7. Clean your space.  If everything is grungy and dirty it looks disorganized and messy.  I am horrified by the condition of my room.  Dust coats every available surface.  Just wiping things down has improved the look of the space.  Each section I organize gets a thorough cleaning as I go.
  8. If you’re the type if person who needs to see everything you have, head to Dollar Tree and get matching storage tubs.  They sell all sorts if bins and containers which work really well for holding supplies.  If they all match, or use two coordinating colors, it will give your room a cohesive look.
  9. If seeing all the stuff bugs you, buy curtain rods, tension rods or dowels, and add them to the front of your storage units.  Pick a solid color fabric and make some plain curtains to cover them.  Buy a sheet set secondhand and use as your fabric, if you prefer.  My window and shower curtains were made from two flat sheets I found at Walmart for less than 5 bucks each.
  10. Wisely use the space you do have.  Go upward onto your walls.  Peg boards, cork boards, shelves, rods with hanging metal buckets, curtain rods to hold stamps, larger diameter PVC pipe cut to size and hung from a wall can hold markers, pencils, scissors, rulers, tools.
  11. Purge often.  Get rid of the stuff you don’t use.  It clutters your space and your brain.

The space between the desk and cubby wall is finished.  That cupboard now holds lots of supplies I use but don’t need at my fingertips.  The easel is out and the two carts are in its place.  The extra storage boxes I’m collecting from all the purging I’m doing are stored in a large tote outside the room.  I found a secure place to store my small and medium canvases.  My tool box is in the back room.  I have all my books for art journaling in the small bookcase and the other cupboard.  The music sheets are in a box beneath the bookcase, all these things stored near each other and easily accessible.  I’ve made my way around the room.  I have the cubby wall left to go.

 

 

Busy Night

When I can’t sleep, I have to do something.  Last night was rough, so I was really busy.  And I dove fearlessly into the desktop mess.  Yes, I know, you’re thinking “how brave!”, because all the organizing mess landed there.  But after a few hours, I can see the work surface!  It’s not cleared completely, but I’m getting there!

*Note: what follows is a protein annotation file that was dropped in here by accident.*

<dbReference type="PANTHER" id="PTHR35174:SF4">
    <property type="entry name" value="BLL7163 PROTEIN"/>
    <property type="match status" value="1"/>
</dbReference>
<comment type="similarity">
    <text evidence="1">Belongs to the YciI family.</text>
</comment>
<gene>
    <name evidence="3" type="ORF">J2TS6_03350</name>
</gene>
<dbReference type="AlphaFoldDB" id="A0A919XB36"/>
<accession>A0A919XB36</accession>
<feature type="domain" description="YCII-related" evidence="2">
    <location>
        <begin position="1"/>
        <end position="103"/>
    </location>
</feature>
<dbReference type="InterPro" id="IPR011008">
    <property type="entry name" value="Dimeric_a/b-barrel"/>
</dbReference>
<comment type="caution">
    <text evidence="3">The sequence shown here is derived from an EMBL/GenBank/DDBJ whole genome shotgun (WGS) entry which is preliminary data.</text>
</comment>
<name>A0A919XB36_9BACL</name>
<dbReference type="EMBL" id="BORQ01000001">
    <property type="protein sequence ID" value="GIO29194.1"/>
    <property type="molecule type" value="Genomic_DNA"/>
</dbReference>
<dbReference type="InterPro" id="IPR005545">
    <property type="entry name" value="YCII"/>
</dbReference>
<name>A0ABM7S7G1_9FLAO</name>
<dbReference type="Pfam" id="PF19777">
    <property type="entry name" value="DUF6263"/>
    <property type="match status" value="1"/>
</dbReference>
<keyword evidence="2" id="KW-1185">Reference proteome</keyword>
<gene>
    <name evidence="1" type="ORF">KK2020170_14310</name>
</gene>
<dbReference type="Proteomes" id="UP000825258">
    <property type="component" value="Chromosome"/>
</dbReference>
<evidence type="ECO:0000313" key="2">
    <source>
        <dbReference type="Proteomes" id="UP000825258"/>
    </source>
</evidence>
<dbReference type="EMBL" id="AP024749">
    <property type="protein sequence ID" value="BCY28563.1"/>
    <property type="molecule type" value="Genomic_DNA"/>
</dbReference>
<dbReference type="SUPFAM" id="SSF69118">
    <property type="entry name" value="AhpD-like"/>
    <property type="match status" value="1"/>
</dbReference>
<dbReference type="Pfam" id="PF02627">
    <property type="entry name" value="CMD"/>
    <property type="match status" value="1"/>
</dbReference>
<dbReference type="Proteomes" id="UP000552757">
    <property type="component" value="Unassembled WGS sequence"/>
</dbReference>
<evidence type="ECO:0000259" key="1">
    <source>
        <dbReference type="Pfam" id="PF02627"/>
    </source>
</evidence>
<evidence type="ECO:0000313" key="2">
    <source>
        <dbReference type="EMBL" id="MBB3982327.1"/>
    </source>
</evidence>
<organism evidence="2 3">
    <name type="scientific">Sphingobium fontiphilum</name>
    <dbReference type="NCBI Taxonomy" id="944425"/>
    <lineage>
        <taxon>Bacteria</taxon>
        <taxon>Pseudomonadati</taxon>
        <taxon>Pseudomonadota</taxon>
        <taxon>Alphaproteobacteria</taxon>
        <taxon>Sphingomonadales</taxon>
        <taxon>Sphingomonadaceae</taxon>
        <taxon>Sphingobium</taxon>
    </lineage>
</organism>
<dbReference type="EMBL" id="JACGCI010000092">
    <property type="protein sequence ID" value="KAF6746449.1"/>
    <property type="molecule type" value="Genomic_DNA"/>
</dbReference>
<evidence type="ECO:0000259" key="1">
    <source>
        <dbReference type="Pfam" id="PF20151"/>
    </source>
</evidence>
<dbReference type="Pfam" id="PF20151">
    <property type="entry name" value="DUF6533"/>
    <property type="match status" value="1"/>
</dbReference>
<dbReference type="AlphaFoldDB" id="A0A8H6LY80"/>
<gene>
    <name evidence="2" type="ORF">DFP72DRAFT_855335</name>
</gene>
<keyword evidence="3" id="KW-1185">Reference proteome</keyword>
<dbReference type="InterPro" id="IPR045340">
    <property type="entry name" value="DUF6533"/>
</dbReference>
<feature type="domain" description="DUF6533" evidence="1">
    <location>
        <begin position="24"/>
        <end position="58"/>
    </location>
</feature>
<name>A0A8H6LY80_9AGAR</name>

I emptied and reorganized the art journal cart.  It now has one empty level.  I finished the water-soluble cupboard, and even had enough room for my extra sets of paint.  I made an area for the Dollar Tree cutting mats (I use them beneath journal pages as I’m working on them), paint palettes, self healing cutting mats, foamcore boards (I tape my watercolor paper to them when making a painting), and aluminum pans (which hold messy paint projects as I work).  All conveniently located right next to me.  I used one of the wire shelves to hold the three drawer wood box on the shoe cubby and the acrylic multi-sectioned tray beneath it to hold my most used stuff.  The other wire shelf is holding my brushes, with my water tubs beneath.  And my adhesive box sits beside that.  There are several empty storage boxes now, as I pitched a ton.

And I learned a lot about how I actually work in the space.  I need a place to put projects in progress.  I’m easily bored and often work on several things at once.  I need something to hold these.  I’m removing the easel from the room.  I rarely paint at it anyway and it takes up a lot of floor space.  The rolling carts will stand there instead.  I’ve found I really like having nothing on the floor near my work table.  Gives me space to breathe.

The small bolt containers need something to hang from.  Metal rails or something.  Scott explained I didn’t buy the stuff they work with when I bought the way-on-sale containers.   They don’t stack well, take up a lot of space and aren’t working for me.  I’m donating them to Scott’s work room. (They are also the wrong color for my room-which I know is silly but really bugs me.)